Except for the track or some really hot days the cooler is of no benefit anyway. Nearly all engine wear occurs at lower temps and is almost non-existant once the oil heats up and flows.
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  #34 (permalink)  
Old 12-22-2009, 11:18 AM
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I started the changeover yesterday, since my TOP expired and I can't drive 707 until January. One line remained the same but I wanted to change out the hose ends (from red/blue to black anodized). The used ends of the hose were as used ends usually are - pinched, braid fraying out, etc.

As I have *never* been able to assemble braided lines without much sweat, blood, cut fingers, and paint-peeling cussing, I was happy to drop $30 on a #10 Koul Tool for this job.

All I can say is that the damn thing is worth its weight in gilded platinum. I had more trouble pulling the old hose collars off than threading the used hose into the new collars. All hail Koul Tools!
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  #35 (permalink)  
Old 12-25-2009, 03:53 PM
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Well, we had a relaxed Xmas and my BIL is coming to visit tomorrow, so I wanted to get the Cobra at least running. An hour or two's work, and the oil thermostat installation is basically done. I need to put the side shroud, splitter, and front beauty bar back on, and start on fabricating a support bracket, but the plumbing is done and I'm really pleased with the result.

...I can't seem to find any way to include a link to one of my gallery photos. It's in my gallery. Lousy photo, hard to shoot a combination of black and shiny, but shows what I did.

The AN-12 hard coupling supports the cooler and will be reinforced with a bracket attached to the oil filter mount. A short straight line returns oil to the Mocal block adapter. Two straight connections couple the cooler lines to the thermostat. Finally, a looping line goes from the Mocal adapter around the front crossmember to the oil filter.

Net, I cut a foot off the cooler lines and replaced two 45* couplers with straight ones. I added about a foot to the block-filter line. The 90* hard coupler and the oil thermostat are the only new additions to the circuit, and both have huge flow. I'd have to do an item-by-item audit but I think I am no worse off in terms of loop length and number of bends than before. By looping the block-filter line around, I gave it a smoother bend and kept it from rubbing on several things. (One cooler line also rubbed on the steering shaft - no more.)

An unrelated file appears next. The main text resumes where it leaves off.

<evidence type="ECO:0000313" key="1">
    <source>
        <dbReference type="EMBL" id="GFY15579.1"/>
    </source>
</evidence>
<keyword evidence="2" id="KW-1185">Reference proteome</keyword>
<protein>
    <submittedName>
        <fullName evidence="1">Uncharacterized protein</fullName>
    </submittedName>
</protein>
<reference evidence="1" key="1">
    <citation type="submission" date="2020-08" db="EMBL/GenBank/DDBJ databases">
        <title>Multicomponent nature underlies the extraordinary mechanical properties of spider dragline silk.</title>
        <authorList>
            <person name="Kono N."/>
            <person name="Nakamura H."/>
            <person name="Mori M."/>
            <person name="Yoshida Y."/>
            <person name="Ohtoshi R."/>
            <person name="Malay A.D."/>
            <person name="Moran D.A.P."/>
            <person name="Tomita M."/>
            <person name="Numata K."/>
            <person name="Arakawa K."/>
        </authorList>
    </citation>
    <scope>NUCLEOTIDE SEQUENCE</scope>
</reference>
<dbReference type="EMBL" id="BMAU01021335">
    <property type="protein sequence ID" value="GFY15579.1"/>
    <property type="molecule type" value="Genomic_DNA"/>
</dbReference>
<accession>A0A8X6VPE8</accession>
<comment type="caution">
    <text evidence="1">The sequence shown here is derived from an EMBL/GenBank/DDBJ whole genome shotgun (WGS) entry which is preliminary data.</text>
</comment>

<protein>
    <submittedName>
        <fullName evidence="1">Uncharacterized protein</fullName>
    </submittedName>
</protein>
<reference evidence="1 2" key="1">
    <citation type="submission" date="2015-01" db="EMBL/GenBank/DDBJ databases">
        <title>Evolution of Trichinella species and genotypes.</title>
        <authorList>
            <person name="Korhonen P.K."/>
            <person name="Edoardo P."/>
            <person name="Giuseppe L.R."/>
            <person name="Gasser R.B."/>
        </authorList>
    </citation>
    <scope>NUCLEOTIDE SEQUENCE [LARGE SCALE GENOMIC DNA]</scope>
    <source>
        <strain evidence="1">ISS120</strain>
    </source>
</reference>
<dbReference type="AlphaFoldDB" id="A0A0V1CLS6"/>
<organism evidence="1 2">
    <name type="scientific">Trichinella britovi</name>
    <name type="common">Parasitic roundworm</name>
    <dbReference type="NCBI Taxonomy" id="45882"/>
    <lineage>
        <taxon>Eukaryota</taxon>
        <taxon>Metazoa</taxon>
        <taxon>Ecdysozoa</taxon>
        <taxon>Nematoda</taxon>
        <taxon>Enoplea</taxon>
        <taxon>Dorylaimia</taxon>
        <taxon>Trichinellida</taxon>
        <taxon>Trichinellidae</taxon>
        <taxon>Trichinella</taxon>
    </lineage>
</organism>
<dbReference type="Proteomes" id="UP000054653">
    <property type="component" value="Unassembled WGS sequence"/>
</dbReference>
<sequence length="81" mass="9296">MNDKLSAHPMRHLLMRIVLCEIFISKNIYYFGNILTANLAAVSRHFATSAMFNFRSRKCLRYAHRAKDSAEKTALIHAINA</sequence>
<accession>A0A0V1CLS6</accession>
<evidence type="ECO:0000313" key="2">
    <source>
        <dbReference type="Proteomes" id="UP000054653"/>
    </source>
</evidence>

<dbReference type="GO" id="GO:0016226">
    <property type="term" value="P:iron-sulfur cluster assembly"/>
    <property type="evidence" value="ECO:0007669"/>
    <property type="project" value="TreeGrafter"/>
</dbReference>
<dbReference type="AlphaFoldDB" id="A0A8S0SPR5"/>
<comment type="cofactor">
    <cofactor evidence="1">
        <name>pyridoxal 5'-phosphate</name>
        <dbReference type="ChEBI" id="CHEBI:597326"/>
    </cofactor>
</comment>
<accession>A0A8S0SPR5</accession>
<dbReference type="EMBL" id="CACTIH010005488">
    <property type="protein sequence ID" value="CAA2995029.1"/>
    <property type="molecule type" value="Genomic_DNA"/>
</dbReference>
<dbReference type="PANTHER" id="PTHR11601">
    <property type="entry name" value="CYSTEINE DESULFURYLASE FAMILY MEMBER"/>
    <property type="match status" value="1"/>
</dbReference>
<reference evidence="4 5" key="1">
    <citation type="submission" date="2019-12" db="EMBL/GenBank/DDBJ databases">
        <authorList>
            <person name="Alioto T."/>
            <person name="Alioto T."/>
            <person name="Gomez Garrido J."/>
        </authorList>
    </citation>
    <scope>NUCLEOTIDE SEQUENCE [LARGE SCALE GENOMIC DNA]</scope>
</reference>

I fired it all up, expecting at least one hose end to blow (I'm just lousy with braided hoses) and at least one or two fitting leaks.

Not a one. Warmed it up for twenty minutes, until the short oil loop lines were hot and the cooler loop still quite cold. No leaks, no signs of problems. Had it so nicely warmed up, and 707 was in part an early Xmas present, so I had to drive around the neighborhood (shh - expired tags!). Parked in the cleaned-up garage... and then noticed the trail of drips up the driveway. Looked under to see a dripping puddle. Oh, no... ah. Slight overfill on the coolant, nothing more. No leaks.

I will post more pics as I get the details of the installation completed, which will include removing that rusting bare-metal filter bracket (!), fabbing a second bracket to support the thermostat and getting both coated.

I think this is a fantastic solution - perhaps a little more complex and bendy than an optimal mounting with all smooth bends and straight connectors, but no worse than the base remote filter/cooler setup. I won't know precisely how it works until I can drive in January, but my starting oil pressure was noticeably higher, and the oil temp came up to 60* in just 20 minutes of idling and a short drive in 50* weather.
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Last edited by Gunner; 12-25-2009 at 03:55 PM..
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  #36 (permalink)  
Old 04-08-2014, 08:33 PM
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Quote:
Originally Posted by RedBarchetta View Post
An idea that may come in handy. In my emergency tool bag I keep a ready section of Aeroquip AN10 line with 90* male fittings, all pre-cut and assembled to fit the gap between the in/out fittings on the oil cooler. If I ever puncture the oil cooler out on the road, then it's simply splicing in the connector piece to the existing lines with a wrench. Beats calling AAA and asking for a flatbed tow home.

-Dean
Thats idea is good, or have a male to male union adapter to join the lines together, and if running a T-stat have some caps...